A position switch for Asmar Bilal — from rover to inside linebacker — provided an opportunity for Owusu-Koramoah to take over a starting role. He did so with authority. While the inside linebacker spots — buck and mike — went through a constant rotation trying to find impact players, Owusu-Koramoah emerged as the starting rover. He created a clear gap between himself and sophomore Paul Moala and freshman Jack Kiser at the position.

“It is unmistakable when you watch him, he’s an extremely active player,” Kelly said earlier this month. “Physical, has all the tools. First-time starter, so you can imagine there’s going to be a lot of things that we need to dial in and fine tune.

“Love his energy, love his enthusiasm, and I love that he plays for us.”


Notre Dame

Owusu-Koramoah planned to play college football at Virginia. He gave the Cavaliers his verbal commitment in October of his senior season at Hampton (Va.) Bethel.

Late offers from Michigan State and Notre Dame intrigued Owusu-Koramoah, so he backed off his commitment in January to visit both schools. He sided with Notre Dame in a signing day decision that included a staged phone call to Kelly during his press conference.

Walking away from a commitment to Virginia wasn’t easy for Owusu-Koramoah, said former Bethel head coach William Beverley. Owusu-Koramoah had a close relationship with Virginia assistant coach Marques Hagans and staying in-state had appealed to him.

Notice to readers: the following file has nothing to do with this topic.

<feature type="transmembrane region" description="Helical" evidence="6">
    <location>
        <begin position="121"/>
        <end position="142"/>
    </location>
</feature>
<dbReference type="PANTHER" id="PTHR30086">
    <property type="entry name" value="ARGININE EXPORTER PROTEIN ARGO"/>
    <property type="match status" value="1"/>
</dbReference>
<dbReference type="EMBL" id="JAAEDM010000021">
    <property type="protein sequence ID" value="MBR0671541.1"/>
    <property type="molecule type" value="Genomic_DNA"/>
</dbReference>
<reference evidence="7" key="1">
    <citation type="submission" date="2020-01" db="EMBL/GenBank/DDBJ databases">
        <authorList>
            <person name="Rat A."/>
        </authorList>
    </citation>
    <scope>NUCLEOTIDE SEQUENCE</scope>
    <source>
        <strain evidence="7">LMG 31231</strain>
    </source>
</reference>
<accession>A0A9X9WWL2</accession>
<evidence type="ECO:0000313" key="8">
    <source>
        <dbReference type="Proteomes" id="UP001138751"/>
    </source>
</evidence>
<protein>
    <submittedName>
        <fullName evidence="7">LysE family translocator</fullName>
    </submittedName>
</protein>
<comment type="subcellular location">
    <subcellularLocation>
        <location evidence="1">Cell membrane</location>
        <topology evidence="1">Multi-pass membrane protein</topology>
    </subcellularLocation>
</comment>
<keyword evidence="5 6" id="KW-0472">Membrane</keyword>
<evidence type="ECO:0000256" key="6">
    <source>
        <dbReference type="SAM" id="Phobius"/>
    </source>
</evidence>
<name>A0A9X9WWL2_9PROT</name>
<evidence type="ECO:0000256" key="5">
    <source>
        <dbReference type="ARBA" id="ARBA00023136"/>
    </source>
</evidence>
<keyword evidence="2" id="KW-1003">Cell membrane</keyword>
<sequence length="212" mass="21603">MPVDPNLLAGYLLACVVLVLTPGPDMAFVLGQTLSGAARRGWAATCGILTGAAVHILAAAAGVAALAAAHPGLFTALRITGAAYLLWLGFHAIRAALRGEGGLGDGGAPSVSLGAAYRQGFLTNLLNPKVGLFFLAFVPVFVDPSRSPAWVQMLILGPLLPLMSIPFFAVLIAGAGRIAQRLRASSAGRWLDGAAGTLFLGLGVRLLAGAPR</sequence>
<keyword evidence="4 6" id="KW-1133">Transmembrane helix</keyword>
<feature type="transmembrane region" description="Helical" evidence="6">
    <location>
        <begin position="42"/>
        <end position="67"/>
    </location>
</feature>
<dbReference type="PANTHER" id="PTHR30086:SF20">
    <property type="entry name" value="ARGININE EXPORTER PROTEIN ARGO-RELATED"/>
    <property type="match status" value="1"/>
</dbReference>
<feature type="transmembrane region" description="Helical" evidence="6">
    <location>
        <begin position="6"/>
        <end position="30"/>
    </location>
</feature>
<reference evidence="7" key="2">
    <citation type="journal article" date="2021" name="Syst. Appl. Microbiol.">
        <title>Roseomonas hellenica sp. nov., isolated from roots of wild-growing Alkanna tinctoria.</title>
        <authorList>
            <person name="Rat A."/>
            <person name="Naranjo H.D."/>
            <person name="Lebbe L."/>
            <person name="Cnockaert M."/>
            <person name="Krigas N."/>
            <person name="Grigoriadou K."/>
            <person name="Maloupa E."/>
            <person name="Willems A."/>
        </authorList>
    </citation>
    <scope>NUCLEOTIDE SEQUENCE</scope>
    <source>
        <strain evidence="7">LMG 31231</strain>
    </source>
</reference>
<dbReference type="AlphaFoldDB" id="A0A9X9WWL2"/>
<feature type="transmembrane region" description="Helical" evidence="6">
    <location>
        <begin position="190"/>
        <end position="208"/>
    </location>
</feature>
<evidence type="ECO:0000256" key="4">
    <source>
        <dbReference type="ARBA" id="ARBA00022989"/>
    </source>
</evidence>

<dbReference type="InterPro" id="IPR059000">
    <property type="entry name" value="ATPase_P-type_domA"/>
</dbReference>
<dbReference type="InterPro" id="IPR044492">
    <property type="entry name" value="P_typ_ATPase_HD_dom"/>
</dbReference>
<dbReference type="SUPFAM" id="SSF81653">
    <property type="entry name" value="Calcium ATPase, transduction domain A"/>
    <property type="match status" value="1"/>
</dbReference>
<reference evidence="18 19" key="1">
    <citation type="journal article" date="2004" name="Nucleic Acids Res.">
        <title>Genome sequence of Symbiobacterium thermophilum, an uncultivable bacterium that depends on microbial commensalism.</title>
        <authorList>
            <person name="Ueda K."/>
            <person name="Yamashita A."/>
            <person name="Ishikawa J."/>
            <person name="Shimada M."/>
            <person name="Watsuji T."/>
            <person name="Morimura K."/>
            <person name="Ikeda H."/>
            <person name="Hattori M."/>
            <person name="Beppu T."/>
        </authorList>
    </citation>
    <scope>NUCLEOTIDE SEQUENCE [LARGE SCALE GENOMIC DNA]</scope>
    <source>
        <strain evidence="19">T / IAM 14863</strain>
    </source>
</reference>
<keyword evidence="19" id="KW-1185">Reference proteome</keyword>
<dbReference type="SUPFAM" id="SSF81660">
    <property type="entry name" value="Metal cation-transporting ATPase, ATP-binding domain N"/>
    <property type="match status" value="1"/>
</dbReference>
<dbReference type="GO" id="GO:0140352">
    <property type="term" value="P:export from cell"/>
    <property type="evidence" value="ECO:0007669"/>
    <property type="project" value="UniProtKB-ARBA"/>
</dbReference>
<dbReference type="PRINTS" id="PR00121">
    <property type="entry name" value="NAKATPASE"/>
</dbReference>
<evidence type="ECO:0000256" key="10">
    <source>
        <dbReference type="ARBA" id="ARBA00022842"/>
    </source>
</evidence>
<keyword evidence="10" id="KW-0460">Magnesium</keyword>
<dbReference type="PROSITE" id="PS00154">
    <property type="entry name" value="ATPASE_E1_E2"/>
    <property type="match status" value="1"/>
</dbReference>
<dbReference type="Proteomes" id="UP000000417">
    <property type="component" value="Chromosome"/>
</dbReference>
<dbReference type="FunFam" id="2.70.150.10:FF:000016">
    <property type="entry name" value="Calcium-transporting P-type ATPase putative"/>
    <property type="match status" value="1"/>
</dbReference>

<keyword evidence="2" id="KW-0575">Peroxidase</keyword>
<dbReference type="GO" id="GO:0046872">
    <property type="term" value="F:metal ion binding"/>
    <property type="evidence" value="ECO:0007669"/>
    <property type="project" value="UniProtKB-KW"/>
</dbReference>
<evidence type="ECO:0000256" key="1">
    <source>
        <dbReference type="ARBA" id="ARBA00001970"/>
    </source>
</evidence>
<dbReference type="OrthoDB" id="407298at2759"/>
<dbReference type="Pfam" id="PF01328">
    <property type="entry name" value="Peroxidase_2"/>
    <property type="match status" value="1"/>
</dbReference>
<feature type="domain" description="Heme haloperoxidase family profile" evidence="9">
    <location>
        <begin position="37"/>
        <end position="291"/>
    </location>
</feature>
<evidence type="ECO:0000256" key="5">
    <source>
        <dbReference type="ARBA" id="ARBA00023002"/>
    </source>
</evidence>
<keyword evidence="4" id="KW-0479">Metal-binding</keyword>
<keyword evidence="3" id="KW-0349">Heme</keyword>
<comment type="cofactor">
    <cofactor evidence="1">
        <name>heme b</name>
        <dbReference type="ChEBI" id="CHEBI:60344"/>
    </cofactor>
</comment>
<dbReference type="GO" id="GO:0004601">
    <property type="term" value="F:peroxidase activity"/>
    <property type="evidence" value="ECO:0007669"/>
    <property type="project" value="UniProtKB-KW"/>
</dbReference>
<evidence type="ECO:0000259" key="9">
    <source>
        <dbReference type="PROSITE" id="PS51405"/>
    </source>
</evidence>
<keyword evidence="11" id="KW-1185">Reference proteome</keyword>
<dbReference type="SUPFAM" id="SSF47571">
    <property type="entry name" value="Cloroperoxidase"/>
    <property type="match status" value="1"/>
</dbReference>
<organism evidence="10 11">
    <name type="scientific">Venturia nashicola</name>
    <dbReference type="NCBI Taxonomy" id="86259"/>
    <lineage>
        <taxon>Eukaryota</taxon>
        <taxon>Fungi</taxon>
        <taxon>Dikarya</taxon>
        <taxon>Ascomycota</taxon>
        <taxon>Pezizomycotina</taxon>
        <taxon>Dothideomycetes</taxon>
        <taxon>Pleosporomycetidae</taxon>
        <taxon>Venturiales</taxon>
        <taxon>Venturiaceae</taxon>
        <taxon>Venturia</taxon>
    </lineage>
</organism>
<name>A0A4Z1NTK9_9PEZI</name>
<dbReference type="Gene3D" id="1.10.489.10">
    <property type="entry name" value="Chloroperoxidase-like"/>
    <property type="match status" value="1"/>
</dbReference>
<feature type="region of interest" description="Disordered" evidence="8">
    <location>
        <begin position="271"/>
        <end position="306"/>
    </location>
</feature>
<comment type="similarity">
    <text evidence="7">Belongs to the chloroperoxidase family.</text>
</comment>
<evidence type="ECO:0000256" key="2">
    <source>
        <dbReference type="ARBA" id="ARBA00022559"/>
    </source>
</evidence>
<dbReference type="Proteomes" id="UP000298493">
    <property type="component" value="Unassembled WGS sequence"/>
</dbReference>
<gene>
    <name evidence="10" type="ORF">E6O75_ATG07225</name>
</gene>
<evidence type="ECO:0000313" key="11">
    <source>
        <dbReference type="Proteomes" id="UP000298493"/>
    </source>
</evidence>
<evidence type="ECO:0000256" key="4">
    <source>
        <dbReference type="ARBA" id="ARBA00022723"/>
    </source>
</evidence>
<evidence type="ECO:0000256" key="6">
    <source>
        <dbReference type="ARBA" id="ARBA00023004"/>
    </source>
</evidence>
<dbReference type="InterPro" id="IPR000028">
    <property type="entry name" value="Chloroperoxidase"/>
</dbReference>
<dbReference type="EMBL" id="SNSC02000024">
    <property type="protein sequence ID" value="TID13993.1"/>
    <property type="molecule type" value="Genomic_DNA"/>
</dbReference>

“I told Jeremiah, ‘You have to be happy,’” Beverley said. “At the end of the day, coaches come and go and situations change. But you have to be able to wake up every day and be happy with where you’re at.

“I’m sure he prayed about it. He has a strong core family. They helped him make that decision. He was excited about it.”

Owusu-Koramoah will face the team he was once committed to on Saturday in Notre Dame Stadium. Notre Dame did not make him available for interviews in advance of the matchup with the No. 18 Cavaliers (4-0).

The Irish targeted Owusu-Koramoah when former Irish defensive coordinator Mike Elko was hired. He and then-Irish linebackers coach Clark Lea had previously shown interest in Owusu-Koramoah when they were at Wake Forest. He became the first recruit to sign at Notre Dame specifically recruited to play the rover position.